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Gregorio Borgia, Associated Press
Pope Francis is seen on the screen of a smartphone as he poses for a photo for a member of a group of Argentine police officers during his weekly general audience in Paul VI Hall at the Vatican, on Wednesday, Dec. 21, 2016.

SALT LAKE CITY — Earlier this month, members of St. James' Episcopal Church in Lewisburg, West Virginia, gathered for an unusual series of events. Over the course of 24 hours, they played board games, built birdhouses, practiced yoga and held an English tea party.

What inspired this eclectic schedule? Each activity was a fun alternative to playing on your phone, according to the Rev. Joshua Saxe, who leads the church. Participants had committed to spend a full day unplugging together.

"We wanted to reconnect with each other without the use of technology," he said.

That may sound like a simple goal, but it's hard to achieve in a phone-loving culture. The average American picks up their phone about 52 times per day, according to a 2018 survey on mobile devices.

"You go to a restaurant and see people around the same table on their phones and not talking with each other. I think that's tragic," the Rev. Saxe said.

Problematic phone habits affect more than relationships, he added. They shorten our attention spans, increase anxiety and even make it harder to connect with God.

Provided by St. James' Episcopal Church
In early March, members of St. James' Episcopal Church unplugged from their devices as a group. They put their cellphones away and played board games, practiced baking and built birdhouses.

The Rev. Saxe and other religious leaders want to inspire healthier technological habits, and see Lent, the period between Ash Wednesday and Easter, as a good time to do so. Many Christians already spend it taking stock of bad habits and developing better ones.

"Lent is like a spiritual tuneup," said the Rev. Corinne Freedman Ellis, minister of congregational life at Macalester Plymouth United Church in St. Paul, Minnesota.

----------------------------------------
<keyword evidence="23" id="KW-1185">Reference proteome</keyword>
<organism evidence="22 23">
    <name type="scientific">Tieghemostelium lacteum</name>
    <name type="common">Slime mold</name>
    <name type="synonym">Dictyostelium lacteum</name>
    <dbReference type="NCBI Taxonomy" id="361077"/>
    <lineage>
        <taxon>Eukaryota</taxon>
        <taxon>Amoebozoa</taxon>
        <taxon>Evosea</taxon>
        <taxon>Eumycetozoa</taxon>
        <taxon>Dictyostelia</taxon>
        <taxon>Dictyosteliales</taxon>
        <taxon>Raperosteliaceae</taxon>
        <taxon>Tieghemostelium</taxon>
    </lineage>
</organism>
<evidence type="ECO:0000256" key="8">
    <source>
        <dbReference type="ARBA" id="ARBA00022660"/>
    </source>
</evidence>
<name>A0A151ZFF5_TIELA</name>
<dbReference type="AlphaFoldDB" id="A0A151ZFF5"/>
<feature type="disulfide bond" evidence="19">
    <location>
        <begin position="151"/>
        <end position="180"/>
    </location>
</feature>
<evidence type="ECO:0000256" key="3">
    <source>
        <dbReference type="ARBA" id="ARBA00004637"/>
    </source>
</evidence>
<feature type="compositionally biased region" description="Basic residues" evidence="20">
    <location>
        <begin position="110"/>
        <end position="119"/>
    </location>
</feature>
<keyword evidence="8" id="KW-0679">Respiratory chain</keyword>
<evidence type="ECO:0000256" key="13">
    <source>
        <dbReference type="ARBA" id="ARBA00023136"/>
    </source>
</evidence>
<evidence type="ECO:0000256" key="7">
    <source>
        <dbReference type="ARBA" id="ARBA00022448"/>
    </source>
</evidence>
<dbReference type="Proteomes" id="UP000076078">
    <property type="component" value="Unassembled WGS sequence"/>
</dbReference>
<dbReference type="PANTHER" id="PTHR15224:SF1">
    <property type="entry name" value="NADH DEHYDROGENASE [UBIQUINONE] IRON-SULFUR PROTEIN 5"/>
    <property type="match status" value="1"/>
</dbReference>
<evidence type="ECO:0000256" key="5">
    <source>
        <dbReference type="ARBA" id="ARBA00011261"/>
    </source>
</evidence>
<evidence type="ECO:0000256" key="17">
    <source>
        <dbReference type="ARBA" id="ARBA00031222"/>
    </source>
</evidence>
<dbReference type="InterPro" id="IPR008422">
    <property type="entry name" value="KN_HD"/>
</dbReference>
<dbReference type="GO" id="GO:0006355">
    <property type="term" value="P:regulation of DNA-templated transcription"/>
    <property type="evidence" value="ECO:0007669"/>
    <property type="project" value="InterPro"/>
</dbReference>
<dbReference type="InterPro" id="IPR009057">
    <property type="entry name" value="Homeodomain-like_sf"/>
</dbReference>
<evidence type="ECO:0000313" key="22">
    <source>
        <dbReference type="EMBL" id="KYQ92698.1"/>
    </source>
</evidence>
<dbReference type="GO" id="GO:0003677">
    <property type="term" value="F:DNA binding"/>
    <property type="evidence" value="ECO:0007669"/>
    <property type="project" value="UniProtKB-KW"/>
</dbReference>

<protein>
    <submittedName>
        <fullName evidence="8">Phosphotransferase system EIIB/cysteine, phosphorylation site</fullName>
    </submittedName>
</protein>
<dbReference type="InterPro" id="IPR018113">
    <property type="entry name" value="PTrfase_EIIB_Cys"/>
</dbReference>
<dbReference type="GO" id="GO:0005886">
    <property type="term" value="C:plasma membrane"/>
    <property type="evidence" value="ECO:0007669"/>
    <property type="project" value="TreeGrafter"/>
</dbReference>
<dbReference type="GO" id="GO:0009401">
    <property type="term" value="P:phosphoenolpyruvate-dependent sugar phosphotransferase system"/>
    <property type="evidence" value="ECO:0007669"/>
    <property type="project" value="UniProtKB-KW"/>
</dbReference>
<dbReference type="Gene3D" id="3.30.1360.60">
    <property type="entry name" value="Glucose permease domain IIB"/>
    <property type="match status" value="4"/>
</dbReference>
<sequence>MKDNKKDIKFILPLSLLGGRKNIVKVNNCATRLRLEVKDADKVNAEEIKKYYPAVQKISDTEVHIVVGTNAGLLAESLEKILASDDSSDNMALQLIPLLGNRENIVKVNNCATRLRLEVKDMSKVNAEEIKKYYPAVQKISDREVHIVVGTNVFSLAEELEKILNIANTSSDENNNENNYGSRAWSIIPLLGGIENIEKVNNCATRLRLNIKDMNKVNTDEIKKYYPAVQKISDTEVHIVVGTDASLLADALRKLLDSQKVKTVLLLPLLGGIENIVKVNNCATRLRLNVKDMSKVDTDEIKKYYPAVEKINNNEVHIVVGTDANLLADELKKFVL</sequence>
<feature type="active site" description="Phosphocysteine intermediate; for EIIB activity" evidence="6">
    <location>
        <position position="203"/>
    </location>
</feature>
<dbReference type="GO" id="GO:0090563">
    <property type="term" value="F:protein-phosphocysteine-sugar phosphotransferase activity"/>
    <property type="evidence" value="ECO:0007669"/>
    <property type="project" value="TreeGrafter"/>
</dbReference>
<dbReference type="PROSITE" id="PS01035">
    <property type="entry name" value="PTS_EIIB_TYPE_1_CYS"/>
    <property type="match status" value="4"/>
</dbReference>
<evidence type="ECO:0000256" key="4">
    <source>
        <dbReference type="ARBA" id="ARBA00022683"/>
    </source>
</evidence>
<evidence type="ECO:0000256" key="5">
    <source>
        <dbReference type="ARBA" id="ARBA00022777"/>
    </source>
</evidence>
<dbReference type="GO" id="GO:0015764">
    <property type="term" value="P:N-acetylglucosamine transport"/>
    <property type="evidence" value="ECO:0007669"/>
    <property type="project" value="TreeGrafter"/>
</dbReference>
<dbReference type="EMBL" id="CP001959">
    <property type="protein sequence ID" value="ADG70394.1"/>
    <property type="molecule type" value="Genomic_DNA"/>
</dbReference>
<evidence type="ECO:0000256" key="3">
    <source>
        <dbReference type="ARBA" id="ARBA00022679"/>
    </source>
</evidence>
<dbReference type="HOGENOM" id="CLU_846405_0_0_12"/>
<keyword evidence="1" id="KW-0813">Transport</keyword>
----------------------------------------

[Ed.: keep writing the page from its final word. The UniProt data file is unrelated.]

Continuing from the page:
Committing to stay off a certain phone app or reduce screen time may seem frivolous compared to fasting or Bible study, but developing a healthier relationship with our digital devices can also deepen faith, religious leaders said.

"If we're totally consumed by our devices, then there isn't much room for anything else, including our relationship with God," the Rev. Saxe said.

Changing habits

Unplugging, or the practice of detoxing from digital devices, is gaining attention as Americans struggle to moderate their phone use. Retreat centers advertise phone-free trips and New York Times tech columnists praise the "restorative boredom" that comes from spending a weekend off-the-grid.

"It's an unnerving sensation, being alone with your thoughts in the year 2019," wrote Kevin Roose in a February column.

Faith-based unplugging events like the one at St. James' Episcopal Church are part of this trend. Religious leaders want to highlight the spiritual and relational benefits of feeling less attached to your phone.

"There are very few spaces that are trying to be countercultural and invite us to connect face-to-face and not digitally," the Rev. Ellis said. Churches are one of them.

That's part of why attending church events can sometimes feel intimidating, she added. She described watching members of her youth group slowly get used to old-fashioned communication each week after dropping their phones in the cellphone basket.

"None of us are used to interacting without that crutch," the Rev. Ellis said.

" I'm not saying goodbye to technology, but I don't want to be on my phone during those powerful, reflective times. "
The Rev. Corinne Freedman Ellis

That includes faith leaders, said Kenda Creasy Dean, a professor of youth, church and culture at Princeton Theological Seminary. Students in her recent course on social media strategies, who are soon to be ordained, recognized that helping others adjust their technology habits began with adjusting their own.

"How to find good balance is one of the perpetual questions people have about any kind of online activity," she said.